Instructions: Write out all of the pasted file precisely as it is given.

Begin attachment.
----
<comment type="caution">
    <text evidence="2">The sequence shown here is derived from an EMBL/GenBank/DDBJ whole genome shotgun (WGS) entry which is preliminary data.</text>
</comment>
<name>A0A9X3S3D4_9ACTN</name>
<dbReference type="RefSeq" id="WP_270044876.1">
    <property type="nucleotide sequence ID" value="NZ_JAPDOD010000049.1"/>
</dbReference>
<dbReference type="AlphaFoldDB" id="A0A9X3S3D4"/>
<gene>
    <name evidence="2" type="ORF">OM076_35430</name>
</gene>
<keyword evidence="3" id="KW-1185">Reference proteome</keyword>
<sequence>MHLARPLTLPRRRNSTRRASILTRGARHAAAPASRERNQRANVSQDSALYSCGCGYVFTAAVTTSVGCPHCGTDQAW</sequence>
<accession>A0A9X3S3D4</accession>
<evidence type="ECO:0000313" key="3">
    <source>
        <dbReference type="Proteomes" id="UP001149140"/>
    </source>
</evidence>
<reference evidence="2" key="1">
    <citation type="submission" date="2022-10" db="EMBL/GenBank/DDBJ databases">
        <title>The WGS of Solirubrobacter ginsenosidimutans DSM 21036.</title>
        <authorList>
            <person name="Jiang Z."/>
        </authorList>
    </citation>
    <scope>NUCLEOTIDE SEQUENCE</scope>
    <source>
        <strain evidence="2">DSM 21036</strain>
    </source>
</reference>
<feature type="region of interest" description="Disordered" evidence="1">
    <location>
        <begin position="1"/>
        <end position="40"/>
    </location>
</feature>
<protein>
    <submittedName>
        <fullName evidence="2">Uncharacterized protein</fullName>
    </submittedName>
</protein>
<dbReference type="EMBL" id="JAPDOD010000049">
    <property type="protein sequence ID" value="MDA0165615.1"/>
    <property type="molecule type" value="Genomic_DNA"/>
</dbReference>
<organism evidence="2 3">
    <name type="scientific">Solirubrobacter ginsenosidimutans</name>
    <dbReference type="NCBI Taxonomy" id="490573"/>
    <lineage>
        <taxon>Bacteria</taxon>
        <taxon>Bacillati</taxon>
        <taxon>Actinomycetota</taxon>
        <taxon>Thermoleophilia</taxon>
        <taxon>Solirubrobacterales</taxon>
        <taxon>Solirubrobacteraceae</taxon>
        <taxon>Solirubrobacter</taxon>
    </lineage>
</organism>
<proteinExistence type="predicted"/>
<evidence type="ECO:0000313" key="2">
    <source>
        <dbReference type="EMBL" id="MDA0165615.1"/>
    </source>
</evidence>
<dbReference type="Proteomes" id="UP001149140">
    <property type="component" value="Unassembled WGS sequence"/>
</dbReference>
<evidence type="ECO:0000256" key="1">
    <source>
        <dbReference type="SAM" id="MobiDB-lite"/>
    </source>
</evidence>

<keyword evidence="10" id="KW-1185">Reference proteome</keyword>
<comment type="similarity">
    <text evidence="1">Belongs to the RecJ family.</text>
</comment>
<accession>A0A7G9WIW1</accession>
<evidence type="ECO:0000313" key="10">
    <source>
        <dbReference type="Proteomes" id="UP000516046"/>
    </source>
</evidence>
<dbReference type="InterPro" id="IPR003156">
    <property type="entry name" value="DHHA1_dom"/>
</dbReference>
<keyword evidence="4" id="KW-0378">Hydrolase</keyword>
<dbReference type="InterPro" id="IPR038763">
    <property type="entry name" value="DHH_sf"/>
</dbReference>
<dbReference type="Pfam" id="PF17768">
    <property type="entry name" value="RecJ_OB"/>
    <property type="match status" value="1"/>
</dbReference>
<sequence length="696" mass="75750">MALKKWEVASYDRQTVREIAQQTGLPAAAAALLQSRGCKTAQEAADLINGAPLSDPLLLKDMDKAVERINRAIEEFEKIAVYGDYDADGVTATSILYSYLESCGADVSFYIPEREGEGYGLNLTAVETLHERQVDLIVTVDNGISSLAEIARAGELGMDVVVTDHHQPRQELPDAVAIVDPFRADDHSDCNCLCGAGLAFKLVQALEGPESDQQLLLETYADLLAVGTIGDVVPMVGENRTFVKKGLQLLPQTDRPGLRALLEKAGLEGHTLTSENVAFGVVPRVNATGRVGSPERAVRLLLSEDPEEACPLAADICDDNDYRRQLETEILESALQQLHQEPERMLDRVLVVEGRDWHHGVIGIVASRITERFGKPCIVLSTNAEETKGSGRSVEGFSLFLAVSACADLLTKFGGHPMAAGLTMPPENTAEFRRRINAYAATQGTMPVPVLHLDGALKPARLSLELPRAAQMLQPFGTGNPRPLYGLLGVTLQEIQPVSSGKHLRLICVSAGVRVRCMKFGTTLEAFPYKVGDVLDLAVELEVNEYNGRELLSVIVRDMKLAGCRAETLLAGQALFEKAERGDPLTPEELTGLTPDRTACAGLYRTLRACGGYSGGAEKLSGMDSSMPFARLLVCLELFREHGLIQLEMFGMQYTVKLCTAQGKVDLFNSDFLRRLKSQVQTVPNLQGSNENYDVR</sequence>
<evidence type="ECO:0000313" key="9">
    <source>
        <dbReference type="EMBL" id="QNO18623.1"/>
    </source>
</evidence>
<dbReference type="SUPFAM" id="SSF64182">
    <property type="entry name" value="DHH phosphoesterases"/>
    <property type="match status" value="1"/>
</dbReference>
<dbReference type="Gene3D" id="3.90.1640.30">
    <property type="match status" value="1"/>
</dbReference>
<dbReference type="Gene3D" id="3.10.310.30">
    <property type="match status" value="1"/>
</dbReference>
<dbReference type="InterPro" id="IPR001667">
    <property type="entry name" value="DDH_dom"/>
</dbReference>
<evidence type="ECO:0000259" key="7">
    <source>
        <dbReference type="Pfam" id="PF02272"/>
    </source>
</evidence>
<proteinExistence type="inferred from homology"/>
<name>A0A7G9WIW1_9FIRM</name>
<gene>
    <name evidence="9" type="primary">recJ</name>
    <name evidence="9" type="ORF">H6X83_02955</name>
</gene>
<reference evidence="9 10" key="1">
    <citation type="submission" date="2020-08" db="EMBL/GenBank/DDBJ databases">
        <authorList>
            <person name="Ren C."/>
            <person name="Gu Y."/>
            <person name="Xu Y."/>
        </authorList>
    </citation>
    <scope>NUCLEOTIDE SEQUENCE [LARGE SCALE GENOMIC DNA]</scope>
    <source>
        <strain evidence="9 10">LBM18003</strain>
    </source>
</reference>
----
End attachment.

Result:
<comment type="caution">
    <text evidence="2">The sequence shown here is derived from an EMBL/GenBank/DDBJ whole genome shotgun (WGS) entry which is preliminary data.</text>
</comment>
<name>A0A9X3S3D4_9ACTN</name>
<dbReference type="RefSeq" id="WP_270044876.1">
    <property type="nucleotide sequence ID" value="NZ_JAPDOD010000049.1"/>
</dbReference>
<dbReference type="AlphaFoldDB" id="A0A9X3S3D4"/>
<gene>
    <name evidence="2" type="ORF">OM076_35430</name>
</gene>
<keyword evidence="3" id="KW-1185">Reference proteome</keyword>
<sequence>MHLARPLTLPRRRNSTRRASILTRGARHAAAPASRERNQRANVSQDSALYSCGCGYVFTAAVTTSVGCPHCGTDQAW</sequence>
<accession>A0A9X3S3D4</accession>
<evidence type="ECO:0000313" key="3">
    <source>
        <dbReference type="Proteomes" id="UP001149140"/>
    </source>
</evidence>
<reference evidence="2" key="1">
    <citation type="submission" date="2022-10" db="EMBL/GenBank/DDBJ databases">
        <title>The WGS of Solirubrobacter ginsenosidimutans DSM 21036.</title>
        <authorList>
            <person name="Jiang Z."/>
        </authorList>
    </citation>
    <scope>NUCLEOTIDE SEQUENCE</scope>
    <source>
        <strain evidence="2">DSM 21036</strain>
    </source>
</reference>
<feature type="region of interest" description="Disordered" evidence="1">
    <location>
        <begin position="1"/>
        <end position="40"/>
    </location>
</feature>
<protein>
    <submittedName>
        <fullName evidence="2">Uncharacterized protein</fullName>
    </submittedName>
</protein>
<dbReference type="EMBL" id="JAPDOD010000049">
    <property type="protein sequence ID" value="MDA0165615.1"/>
    <property type="molecule type" value="Genomic_DNA"/>
</dbReference>
<organism evidence="2 3">
    <name type="scientific">Solirubrobacter ginsenosidimutans</name>
    <dbReference type="NCBI Taxonomy" id="490573"/>
    <lineage>
        <taxon>Bacteria</taxon>
        <taxon>Bacillati</taxon>
        <taxon>Actinomycetota</taxon>
        <taxon>Thermoleophilia</taxon>
        <taxon>Solirubrobacterales</taxon>
        <taxon>Solirubrobacteraceae</taxon>
        <taxon>Solirubrobacter</taxon>
    </lineage>
</organism>
<proteinExistence type="predicted"/>
<evidence type="ECO:0000313" key="2">
    <source>
        <dbReference type="EMBL" id="MDA0165615.1"/>
    </source>
</evidence>
<dbReference type="Proteomes" id="UP001149140">
    <property type="component" value="Unassembled WGS sequence"/>
</dbReference>
<evidence type="ECO:0000256" key="1">
    <source>
        <dbReference type="SAM" id="MobiDB-lite"/>
    </source>
</evidence>

<keyword evidence="10" id="KW-1185">Reference proteome</keyword>
<comment type="similarity">
    <text evidence="1">Belongs to the RecJ family.</text>
</comment>
<accession>A0A7G9WIW1</accession>
<evidence type="ECO:0000313" key="10">
    <source>
        <dbReference type="Proteomes" id="UP000516046"/>
    </source>
</evidence>
<dbReference type="InterPro" id="IPR003156">
    <property type="entry name" value="DHHA1_dom"/>
</dbReference>
<keyword evidence="4" id="KW-0378">Hydrolase</keyword>
<dbReference type="InterPro" id="IPR038763">
    <property type="entry name" value="DHH_sf"/>
</dbReference>
<dbReference type="Pfam" id="PF17768">
    <property type="entry name" value="RecJ_OB"/>
    <property type="match status" value="1"/>
</dbReference>
<sequence length="696" mass="75750">MALKKWEVASYDRQTVREIAQQTGLPAAAAALLQSRGCKTAQEAADLINGAPLSDPLLLKDMDKAVERINRAIEEFEKIAVYGDYDADGVTATSILYSYLESCGADVSFYIPEREGEGYGLNLTAVETLHERQVDLIVTVDNGISSLAEIARAGELGMDVVVTDHHQPRQELPDAVAIVDPFRADDHSDCNCLCGAGLAFKLVQALEGPESDQQLLLETYADLLAVGTIGDVVPMVGENRTFVKKGLQLLPQTDRPGLRALLEKAGLEGHTLTSENVAFGVVPRVNATGRVGSPERAVRLLLSEDPEEACPLAADICDDNDYRRQLETEILESALQQLHQEPERMLDRVLVVEGRDWHHGVIGIVASRITERFGKPCIVLSTNAEETKGSGRSVEGFSLFLAVSACADLLTKFGGHPMAAGLTMPPENTAEFRRRINAYAATQGTMPVPVLHLDGALKPARLSLELPRAAQMLQPFGTGNPRPLYGLLGVTLQEIQPVSSGKHLRLICVSAGVRVRCMKFGTTLEAFPYKVGDVLDLAVELEVNEYNGRELLSVIVRDMKLAGCRAETLLAGQALFEKAERGDPLTPEELTGLTPDRTACAGLYRTLRACGGYSGGAEKLSGMDSSMPFARLLVCLELFREHGLIQLEMFGMQYTVKLCTAQGKVDLFNSDFLRRLKSQVQTVPNLQGSNENYDVR</sequence>
<evidence type="ECO:0000313" key="9">
    <source>
        <dbReference type="EMBL" id="QNO18623.1"/>
    </source>
</evidence>
<dbReference type="SUPFAM" id="SSF64182">
    <property type="entry name" value="DHH phosphoesterases"/>
    <property type="match status" value="1"/>
</dbReference>
<dbReference type="Gene3D" id="3.90.1640.30">
    <property type="match status" value="1"/>
</dbReference>
<dbReference type="Gene3D" id="3.10.310.30">
    <property type="match status" value="1"/>
</dbReference>
<dbReference type="InterPro" id="IPR001667">
    <property type="entry name" value="DDH_dom"/>
</dbReference>
<evidence type="ECO:0000259" key="7">
    <source>
        <dbReference type="Pfam" id="PF02272"/>
    </source>
</evidence>
<proteinExistence type="inferred from homology"/>
<name>A0A7G9WIW1_9FIRM</name>
<gene>
    <name evidence="9" type="primary">recJ</name>
    <name evidence="9" type="ORF">H6X83_02955</name>
</gene>
<reference evidence="9 10" key="1">
    <citation type="submission" date="2020-08" db="EMBL/GenBank/DDBJ databases">
        <authorList>
            <person name="Ren C."/>
            <person name="Gu Y."/>
            <person name="Xu Y."/>
        </authorList>
    </citation>
    <scope>NUCLEOTIDE SEQUENCE [LARGE SCALE GENOMIC DNA]</scope>
    <source>
        <strain evidence="9 10">LBM18003</strain>
    </source>
</reference>